You have to admit that today’s column title, The Mystery of A-Rod and the Meaningless Milestone, sounds as if Franklin W. Dixon wrote it. Now while I know that both the Australian comic Peter Meisel and antiquarian Glenn Horowitz are aware of who Dixon was (or wasn’t), but for the rest of you who might be Googling sports pages in the hopes of finding this reporter, Franklin W. Dixon was the pen-name and sole credited author on all the books of the Hardy Boys books.
Edward L Stratemeyer (1862-1930) was the brains behind all these mystery books for young readers. He was the publisher and created the outlines for a number of the stories and he then hired writers to create the books, all using the pseudonym of Dixon (where the hell is Stratemeyer when I need him?). I think Stratemyer would have found this to be an appealing mystery
So, back to our story, The Mystery of A-Rod and the Meaningless Milestone.
Brothers Frank and Joe Hardy (by the way, as long as I have you, you might as well learn (or be reminded, I’m sorry I didn’t mean to be pedantic) that Joe Hardy was the name of the great baseball player that Joe Boyd became in Douglass Wallop’s fun book, The Year the Yankees Lost the Pennant later reaching renown on Broadway as Damn Yankees) have been on the prowl trying to find baseball fans who really care about Alex Rodriguez hitting his 600th homer. They have found no problem finding media folks, they just went to the MLB Network and MLB.com and they seemed to be excited about it.
Then again, they also went to the zoo and discovered a herd of ostriches that seemed to be engaged as well.
It seems as if the Hardy Boys have found that to be actually caring about A-Rod becoming the seventh player in MLB history to hit 600 homers requires finding people whose self-interests are expanded as a result of the feat or who have had their heads in the ground.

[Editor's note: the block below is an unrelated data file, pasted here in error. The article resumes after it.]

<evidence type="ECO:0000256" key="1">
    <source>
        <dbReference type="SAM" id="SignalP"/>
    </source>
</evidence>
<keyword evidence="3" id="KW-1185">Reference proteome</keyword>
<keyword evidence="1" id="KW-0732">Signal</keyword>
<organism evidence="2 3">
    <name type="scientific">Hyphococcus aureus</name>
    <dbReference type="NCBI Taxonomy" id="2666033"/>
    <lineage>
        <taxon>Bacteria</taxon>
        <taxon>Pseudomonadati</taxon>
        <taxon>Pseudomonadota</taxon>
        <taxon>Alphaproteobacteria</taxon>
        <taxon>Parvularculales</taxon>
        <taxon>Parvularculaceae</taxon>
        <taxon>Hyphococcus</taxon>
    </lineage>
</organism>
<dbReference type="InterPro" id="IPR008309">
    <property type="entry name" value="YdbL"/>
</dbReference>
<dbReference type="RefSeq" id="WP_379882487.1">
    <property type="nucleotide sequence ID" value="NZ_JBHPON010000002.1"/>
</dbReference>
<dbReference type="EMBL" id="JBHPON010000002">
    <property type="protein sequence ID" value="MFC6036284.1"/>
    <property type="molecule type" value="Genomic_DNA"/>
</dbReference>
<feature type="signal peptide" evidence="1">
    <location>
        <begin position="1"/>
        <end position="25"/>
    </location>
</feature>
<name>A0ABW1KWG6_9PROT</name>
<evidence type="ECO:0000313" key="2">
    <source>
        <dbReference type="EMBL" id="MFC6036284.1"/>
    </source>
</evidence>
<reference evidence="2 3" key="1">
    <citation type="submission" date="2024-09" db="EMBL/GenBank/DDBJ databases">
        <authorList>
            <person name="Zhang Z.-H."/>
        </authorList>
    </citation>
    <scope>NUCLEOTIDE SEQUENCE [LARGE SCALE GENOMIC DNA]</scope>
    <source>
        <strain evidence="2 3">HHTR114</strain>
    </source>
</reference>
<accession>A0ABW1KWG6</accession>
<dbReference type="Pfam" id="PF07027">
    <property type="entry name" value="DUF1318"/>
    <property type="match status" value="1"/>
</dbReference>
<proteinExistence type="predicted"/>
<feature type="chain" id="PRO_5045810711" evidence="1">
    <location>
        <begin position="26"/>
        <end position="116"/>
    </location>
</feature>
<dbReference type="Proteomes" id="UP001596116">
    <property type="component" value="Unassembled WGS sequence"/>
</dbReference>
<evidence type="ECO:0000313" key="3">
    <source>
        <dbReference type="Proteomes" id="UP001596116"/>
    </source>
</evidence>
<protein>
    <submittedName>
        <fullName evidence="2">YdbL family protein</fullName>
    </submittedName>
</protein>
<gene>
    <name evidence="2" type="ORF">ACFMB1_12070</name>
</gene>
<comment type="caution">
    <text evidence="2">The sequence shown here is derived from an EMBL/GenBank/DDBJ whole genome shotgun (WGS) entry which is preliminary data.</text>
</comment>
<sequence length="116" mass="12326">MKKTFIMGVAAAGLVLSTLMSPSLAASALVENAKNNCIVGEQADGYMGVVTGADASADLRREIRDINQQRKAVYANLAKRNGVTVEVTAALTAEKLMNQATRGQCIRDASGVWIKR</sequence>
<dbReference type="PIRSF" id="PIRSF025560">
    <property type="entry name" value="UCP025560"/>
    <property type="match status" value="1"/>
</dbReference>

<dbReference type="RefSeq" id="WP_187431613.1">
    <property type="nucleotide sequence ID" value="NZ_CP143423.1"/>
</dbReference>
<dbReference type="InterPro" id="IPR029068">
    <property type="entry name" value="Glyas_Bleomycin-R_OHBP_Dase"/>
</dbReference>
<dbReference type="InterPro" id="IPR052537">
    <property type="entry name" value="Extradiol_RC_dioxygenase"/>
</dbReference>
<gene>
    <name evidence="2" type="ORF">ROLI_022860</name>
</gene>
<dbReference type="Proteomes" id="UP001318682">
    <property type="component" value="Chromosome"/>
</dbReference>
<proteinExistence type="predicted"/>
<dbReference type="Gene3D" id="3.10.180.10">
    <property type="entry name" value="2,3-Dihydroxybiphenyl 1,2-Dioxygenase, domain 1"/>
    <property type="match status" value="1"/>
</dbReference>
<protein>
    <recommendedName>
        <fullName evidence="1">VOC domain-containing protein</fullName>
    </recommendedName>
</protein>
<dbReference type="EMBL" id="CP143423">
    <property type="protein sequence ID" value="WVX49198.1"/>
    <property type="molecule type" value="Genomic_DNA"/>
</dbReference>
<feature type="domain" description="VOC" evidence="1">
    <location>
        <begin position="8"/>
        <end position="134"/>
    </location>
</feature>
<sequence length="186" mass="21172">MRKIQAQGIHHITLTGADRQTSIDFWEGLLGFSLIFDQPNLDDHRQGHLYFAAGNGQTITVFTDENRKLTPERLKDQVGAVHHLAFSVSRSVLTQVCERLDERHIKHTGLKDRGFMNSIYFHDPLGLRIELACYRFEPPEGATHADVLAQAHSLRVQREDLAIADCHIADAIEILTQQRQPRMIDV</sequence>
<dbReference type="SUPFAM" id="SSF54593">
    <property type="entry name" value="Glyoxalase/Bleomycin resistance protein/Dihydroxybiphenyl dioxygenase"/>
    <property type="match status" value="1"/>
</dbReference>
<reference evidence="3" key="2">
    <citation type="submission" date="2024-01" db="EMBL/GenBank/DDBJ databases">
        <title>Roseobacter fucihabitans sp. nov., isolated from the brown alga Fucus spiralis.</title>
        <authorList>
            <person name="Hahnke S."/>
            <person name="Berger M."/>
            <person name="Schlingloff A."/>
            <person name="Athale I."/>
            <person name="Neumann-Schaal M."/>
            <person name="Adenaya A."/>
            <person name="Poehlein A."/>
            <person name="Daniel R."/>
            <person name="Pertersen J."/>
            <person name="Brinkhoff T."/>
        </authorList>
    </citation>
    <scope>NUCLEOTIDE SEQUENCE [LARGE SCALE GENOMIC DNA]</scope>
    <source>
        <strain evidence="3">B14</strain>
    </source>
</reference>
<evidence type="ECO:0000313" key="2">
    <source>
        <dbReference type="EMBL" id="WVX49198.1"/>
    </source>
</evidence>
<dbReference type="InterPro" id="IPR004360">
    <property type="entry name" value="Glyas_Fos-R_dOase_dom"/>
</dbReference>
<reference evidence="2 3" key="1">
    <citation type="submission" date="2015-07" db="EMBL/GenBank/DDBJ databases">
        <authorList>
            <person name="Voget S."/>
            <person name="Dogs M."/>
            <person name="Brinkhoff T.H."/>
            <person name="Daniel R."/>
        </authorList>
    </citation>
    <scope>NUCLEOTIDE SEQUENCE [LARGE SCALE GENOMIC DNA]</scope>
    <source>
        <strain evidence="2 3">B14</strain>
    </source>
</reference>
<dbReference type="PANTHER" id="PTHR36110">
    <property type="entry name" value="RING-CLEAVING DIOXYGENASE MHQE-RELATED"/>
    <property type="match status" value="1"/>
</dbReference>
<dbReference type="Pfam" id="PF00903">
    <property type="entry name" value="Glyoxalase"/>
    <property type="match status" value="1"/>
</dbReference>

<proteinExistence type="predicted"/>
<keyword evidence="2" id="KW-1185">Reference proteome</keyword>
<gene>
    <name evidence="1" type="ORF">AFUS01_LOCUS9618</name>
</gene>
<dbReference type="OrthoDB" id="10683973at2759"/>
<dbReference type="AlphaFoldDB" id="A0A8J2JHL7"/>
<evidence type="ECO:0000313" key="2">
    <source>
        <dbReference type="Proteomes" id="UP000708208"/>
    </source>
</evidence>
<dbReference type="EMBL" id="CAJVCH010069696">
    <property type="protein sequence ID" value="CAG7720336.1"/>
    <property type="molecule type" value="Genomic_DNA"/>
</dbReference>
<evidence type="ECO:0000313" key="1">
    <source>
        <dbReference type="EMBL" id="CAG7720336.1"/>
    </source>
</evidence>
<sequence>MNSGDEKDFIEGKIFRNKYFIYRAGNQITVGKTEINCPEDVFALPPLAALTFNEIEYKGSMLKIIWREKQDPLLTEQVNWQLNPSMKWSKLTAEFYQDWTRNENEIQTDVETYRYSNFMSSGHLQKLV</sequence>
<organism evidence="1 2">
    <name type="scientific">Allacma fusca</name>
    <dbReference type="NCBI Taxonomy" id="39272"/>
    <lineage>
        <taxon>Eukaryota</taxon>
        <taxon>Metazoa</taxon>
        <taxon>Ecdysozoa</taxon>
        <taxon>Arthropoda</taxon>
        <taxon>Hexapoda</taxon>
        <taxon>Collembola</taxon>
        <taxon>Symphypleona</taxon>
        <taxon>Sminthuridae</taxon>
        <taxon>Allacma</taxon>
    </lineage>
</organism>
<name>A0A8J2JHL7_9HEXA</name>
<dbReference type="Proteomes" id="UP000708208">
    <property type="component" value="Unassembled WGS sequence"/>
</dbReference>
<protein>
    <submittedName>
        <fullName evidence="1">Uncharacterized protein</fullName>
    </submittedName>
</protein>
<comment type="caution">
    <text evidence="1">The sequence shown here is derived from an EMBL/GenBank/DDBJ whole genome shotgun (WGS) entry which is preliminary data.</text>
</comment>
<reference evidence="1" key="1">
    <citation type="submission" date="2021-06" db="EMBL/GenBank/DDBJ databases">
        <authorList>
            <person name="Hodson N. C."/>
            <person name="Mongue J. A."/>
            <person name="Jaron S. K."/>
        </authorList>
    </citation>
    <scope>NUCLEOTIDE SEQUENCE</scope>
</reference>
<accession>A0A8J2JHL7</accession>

The fact is that Rodriguez is already the seventh player in history to hit 599 homers and one more homer just gives him another home run in a career that has been tarnished by performance enhancing drugs. There are 25 players on the list of 500+ homers and that was a group that at one time meant something as well, but now has been watered down, or juiced up which is a better description.
I can live with Willie McCovey, Ted Williams, and Frank Thomas all finishing with 521 homers and tied for 18th place. In fact, that really feels good. But Rafael Palmiero with 569 ahead of Foxx, Schmidt and Mantle, turns my stomach.
If there is a killer that the Hardy Boys might find who murdered this milestone of 600, his name is
Sammy Sosa, who in the first 1088 games of his career, hit 207 homers and in the next 787 games, hit 292. I know you expected me to find Barry B*nds to be the guilty party here, but he was simply a red herring. I believe that Bonds was a good enough player on his own to reach, or come close, to 600 homers without the help of B*nds.
So if you care, A-Rod has had 19 plate appearances since hitting #599. As for me, when he hits, he hits it, and I’ll only be interested if it’s a walkoff.
The Hardy Boys did it again. Case solved.
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